Parks and Recreation Director Scott Caron has compiled a list of projects to be done in the park — new playground equipment, new ballfields, new parking lot surfaces and the like — and he has ranked them by need. Now he needs the money to complete the projects.

Parks and Recreation Director Scott Caron has compiled a list of projects to be done in the park — new playground equipment, new ballfields, new parking lot surfaces and the like — and he has ranked them by need.


Now he needs the money to complete the projects.


Caron presented the list of projects to the Rolla City Council Monday night at the council's workshop to discuss what to do about the future of The Centre/SplashZone and the parks.


Before the evening was over, the council decided to direct the city administration to write an ordinance calling for an election in April to ask voters to approve a quarter-cent sales tax, half of it for The Centre/SplashZone and parks operation, but mostly for The Centre, and half for the parks projects Caron listed.


The council considered putting the tax question before voters in the form of two questions, one for an eight-cent tax for Centre and parks operations and one for an eighth-cent tax for capital projects that would "sunset" after eight years.


Councilmen talked themselves out of that plan when they realized many voters might be in favor of paying a tax for new playground equipment, new ballfields, new pavilions and the like, but they would oppose paying to subsidize the operation of The Centre, which they've been supporting for 15 years with a half-cent sales tax.


Regarding the classification of the projects, Caron told the council that the parks and recreation staff "focused on input from the most recent DirectionFinder survey."


Those findings included:

•"The parks and recreation system improvements that residents were most supportive of were: developing/improving restrooms within the parks (83 percent), upgrading existing parks/shelters/playground areas (66 percent) and developing new walking/biking trails (63 percent).
• "Residents were least supportive of upgrading the existing skate park (37 percent).
• "The parks and recreation system improvements residents were most willing to fund with tax dollars were the same three areas they were most supportive."
Following the Rolla parks and recreation project list put together by Caron and his staff for the workshop.
The projects are in four categories.
Class 1 is "imperative," meaning the project "demands attention or action due to safety or liability concern" and must be taken care of within two years. The cost of all the items in Class 1 is $1,300,000.
Class 2 is described as "significant," defined as "non-compliance with ordinances, standards, ADA (Americans with Disabilities Act), liability issues and highly used" facilities. Caron said these needs must be taken care of within 2-5 years. The cost of class 2 is $1,300,000, so the cumulative cost wotj Class 1 is $2,600,000.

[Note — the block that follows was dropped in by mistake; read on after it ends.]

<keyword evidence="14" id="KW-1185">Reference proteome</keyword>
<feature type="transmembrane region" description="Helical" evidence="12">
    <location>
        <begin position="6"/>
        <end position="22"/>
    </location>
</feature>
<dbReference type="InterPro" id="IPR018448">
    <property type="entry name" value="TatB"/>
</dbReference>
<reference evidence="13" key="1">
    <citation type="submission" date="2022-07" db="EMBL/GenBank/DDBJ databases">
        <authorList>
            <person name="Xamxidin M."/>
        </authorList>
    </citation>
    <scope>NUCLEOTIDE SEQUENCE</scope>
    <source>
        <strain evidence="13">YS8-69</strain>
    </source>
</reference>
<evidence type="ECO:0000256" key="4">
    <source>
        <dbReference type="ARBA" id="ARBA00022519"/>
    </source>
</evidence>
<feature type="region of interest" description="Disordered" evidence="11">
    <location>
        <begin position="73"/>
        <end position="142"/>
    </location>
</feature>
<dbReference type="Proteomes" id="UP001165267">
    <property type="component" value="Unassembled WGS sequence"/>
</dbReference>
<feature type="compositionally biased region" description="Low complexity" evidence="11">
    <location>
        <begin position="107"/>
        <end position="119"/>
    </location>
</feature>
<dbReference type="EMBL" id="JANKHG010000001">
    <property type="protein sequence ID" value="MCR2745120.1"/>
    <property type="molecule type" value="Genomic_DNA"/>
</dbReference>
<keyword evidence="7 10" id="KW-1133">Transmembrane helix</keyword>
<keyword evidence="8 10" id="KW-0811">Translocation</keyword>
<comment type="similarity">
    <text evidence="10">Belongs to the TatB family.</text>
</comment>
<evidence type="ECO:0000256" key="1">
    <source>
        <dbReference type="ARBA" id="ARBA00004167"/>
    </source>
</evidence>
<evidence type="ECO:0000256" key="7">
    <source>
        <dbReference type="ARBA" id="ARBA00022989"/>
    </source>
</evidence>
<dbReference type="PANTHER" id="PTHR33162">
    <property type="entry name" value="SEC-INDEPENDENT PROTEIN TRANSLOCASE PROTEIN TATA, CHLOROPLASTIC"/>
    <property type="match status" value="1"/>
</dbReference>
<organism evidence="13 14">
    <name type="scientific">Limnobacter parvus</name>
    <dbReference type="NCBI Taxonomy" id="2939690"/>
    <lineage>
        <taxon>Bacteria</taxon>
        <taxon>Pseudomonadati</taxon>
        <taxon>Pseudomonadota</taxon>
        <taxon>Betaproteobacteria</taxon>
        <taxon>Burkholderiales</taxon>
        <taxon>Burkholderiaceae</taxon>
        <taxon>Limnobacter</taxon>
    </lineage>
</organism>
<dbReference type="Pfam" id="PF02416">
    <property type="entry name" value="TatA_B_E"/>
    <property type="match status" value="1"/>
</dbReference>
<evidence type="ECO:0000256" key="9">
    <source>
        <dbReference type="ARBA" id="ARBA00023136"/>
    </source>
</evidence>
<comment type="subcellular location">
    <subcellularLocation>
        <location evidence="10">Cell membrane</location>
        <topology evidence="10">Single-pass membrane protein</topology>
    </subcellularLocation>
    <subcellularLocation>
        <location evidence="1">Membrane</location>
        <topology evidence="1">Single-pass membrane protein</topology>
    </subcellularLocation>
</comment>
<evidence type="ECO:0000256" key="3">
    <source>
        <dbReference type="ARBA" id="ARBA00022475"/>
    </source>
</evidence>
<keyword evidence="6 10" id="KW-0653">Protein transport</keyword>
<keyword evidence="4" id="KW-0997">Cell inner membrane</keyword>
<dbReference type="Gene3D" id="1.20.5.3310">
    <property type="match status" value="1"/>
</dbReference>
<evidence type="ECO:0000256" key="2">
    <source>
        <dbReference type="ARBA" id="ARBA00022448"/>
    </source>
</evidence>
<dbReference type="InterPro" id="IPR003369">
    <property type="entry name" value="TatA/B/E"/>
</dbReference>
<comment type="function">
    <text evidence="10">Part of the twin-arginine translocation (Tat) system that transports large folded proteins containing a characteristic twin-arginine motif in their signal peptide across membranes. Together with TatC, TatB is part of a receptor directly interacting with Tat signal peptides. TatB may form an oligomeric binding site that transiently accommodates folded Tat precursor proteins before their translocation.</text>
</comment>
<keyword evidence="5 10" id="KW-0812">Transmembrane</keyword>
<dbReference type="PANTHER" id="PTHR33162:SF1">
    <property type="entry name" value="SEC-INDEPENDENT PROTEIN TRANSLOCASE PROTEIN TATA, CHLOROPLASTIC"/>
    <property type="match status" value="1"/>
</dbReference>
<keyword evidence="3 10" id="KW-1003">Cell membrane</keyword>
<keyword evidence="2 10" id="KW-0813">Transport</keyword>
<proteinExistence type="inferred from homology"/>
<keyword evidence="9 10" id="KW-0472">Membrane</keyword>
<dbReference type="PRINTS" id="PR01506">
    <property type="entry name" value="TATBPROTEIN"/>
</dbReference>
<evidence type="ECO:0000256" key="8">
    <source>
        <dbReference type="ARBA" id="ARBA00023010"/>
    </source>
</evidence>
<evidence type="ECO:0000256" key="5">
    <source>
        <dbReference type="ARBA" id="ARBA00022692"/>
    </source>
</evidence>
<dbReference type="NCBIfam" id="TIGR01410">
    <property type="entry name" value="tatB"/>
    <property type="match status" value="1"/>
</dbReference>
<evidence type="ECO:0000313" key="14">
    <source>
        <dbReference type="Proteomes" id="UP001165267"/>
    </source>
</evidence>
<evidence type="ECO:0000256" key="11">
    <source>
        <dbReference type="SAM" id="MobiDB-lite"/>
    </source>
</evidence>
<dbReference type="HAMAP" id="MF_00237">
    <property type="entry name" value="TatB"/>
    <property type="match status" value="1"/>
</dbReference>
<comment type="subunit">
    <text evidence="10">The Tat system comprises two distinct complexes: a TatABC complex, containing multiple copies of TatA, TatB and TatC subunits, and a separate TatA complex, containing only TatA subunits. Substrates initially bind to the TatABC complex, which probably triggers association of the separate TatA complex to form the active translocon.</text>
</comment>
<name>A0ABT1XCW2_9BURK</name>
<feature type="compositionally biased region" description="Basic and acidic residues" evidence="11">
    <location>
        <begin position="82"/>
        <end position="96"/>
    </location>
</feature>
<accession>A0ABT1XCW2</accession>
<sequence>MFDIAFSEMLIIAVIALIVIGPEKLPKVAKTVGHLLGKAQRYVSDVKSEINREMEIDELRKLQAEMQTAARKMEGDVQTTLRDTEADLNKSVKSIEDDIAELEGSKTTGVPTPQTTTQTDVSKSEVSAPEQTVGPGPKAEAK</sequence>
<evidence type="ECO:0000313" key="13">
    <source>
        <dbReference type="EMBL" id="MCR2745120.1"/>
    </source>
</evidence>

Class 3 is "important," which means there is "non-compliance with ordinances and used," and should be taken care of in 5-10 years. Cost of the items in class 3 is $1,580,000, so to get to Class 3, the cumulative cost would be $4,180,000 and would require an eight-cent sales tax for nine years.
Class 4 is "moderate," meaning it "needs addressed but tolerable, light use," and should be cared for in 10-plus years. These items cost $2,200,000. To finish with class 4 the cumulative cost would be $6,380,000 and a tax would be needed for 14 years

Here's the breakdown:

Pave or seal parking areas and drives
Class 1
Acorn Trail – Highway O, $10,000
Ber Juan—Holloway House, $14,500
Green Acres—pavilion, $20,000
Class 2
Ber Juan—ballfields, $108,000
Buehler, $11,000
Green Acres—ballfield, $19,000
Class 3
Ber Juan—Larry May, $5,000
Ber Juan—skate park, $34,000
Ber Juan—pavilion, $11,000
Rolla Cemetery, $45,000
Schuman—upper by train, $20,000
Class 4
Ber Juan—Centre, $23,000
Ber Juan—tennis/SplashZone, $6,500
Maintenance Shop, $3,000
Schuman—lower pavilion, $3,000
Veterans--$7,000

Cemetery
Class 4
Section I--$20,000
Maintenance building, $25,000

Bridges
Class 1
Ber Juan by Larry May (footbridge and vehicle), $55,000
Green Acres to parking lot (vehicle) $85,000
Class 2
Ber Juan by Kimmel (footbridge), $35,000
Ber Juan by Kwantes (footbridge), $10,000
Ber Juan by skate park (footbridge), $10,000
Schuman by playground (footbridge), $5,000
Schuman by sand volleyball (footbridge), $5,000
Class 3
Ber Juan for disc golf (footbridge), $8,000
Class 4
Acorn Trailer by Arboretum (footbridge and vehiclce), $85,000
Deible Loop Lions Club Drive (footbridge and vehicle), not available.
Deible Loop Southview Drive (footbridge and vehicle), not available.
Breuer (footbridge), $18,000

Ballfield maintenance
1. Covered dugouts
Class 2
Green Acres, $1,500
Ber Juan Kimmel, $1,500
Ber Juan Kwantes, $1,500
Ber Juan Morgan $1,500
No classification
Ber Juan Bayless, not available